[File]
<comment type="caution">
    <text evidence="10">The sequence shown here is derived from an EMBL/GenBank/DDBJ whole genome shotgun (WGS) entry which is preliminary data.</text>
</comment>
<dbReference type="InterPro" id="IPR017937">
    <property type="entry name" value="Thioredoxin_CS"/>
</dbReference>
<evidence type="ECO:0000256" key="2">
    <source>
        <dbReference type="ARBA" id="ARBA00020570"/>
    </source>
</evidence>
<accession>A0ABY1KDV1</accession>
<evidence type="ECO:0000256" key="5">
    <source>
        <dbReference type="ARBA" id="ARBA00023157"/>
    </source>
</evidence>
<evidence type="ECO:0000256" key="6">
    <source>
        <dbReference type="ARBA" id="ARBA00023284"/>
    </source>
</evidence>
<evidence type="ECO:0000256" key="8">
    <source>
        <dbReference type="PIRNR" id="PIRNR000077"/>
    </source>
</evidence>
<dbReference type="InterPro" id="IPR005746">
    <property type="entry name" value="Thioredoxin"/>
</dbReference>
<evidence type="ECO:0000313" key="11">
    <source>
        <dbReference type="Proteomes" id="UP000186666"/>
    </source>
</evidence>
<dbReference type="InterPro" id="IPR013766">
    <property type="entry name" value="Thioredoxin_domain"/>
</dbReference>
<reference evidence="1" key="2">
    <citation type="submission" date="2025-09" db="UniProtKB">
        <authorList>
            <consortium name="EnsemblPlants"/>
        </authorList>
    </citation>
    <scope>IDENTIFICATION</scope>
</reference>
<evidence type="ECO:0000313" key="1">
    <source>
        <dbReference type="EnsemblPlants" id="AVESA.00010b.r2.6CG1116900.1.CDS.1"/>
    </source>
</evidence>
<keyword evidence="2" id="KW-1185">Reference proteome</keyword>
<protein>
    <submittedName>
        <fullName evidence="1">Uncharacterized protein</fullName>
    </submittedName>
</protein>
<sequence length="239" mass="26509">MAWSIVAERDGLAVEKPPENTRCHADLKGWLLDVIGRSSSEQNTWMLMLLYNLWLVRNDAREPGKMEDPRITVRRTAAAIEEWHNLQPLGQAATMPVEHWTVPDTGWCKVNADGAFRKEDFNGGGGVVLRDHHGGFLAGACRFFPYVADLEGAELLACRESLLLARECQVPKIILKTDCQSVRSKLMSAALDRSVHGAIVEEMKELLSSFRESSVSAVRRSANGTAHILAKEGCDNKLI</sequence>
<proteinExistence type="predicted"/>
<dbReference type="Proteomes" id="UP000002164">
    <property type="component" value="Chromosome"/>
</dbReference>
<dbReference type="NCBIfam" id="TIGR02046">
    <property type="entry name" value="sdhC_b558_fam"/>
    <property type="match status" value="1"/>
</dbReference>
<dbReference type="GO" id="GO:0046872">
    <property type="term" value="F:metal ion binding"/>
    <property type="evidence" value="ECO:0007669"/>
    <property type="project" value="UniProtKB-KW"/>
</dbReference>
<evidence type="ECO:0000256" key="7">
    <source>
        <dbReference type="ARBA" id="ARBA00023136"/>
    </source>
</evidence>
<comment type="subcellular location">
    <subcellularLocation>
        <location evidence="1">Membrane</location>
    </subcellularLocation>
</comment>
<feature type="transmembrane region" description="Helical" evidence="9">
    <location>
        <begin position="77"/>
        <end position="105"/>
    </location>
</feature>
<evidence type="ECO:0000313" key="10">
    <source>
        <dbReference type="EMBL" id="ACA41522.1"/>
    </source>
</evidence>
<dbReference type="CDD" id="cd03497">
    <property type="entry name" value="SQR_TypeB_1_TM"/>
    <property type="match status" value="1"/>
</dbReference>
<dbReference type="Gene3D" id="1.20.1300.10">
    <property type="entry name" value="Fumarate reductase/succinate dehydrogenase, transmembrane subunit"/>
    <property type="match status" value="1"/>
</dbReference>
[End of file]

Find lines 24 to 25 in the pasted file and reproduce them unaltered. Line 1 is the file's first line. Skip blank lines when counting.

    <source>
        <dbReference type="PIRNR" id="PIRNR000077"/>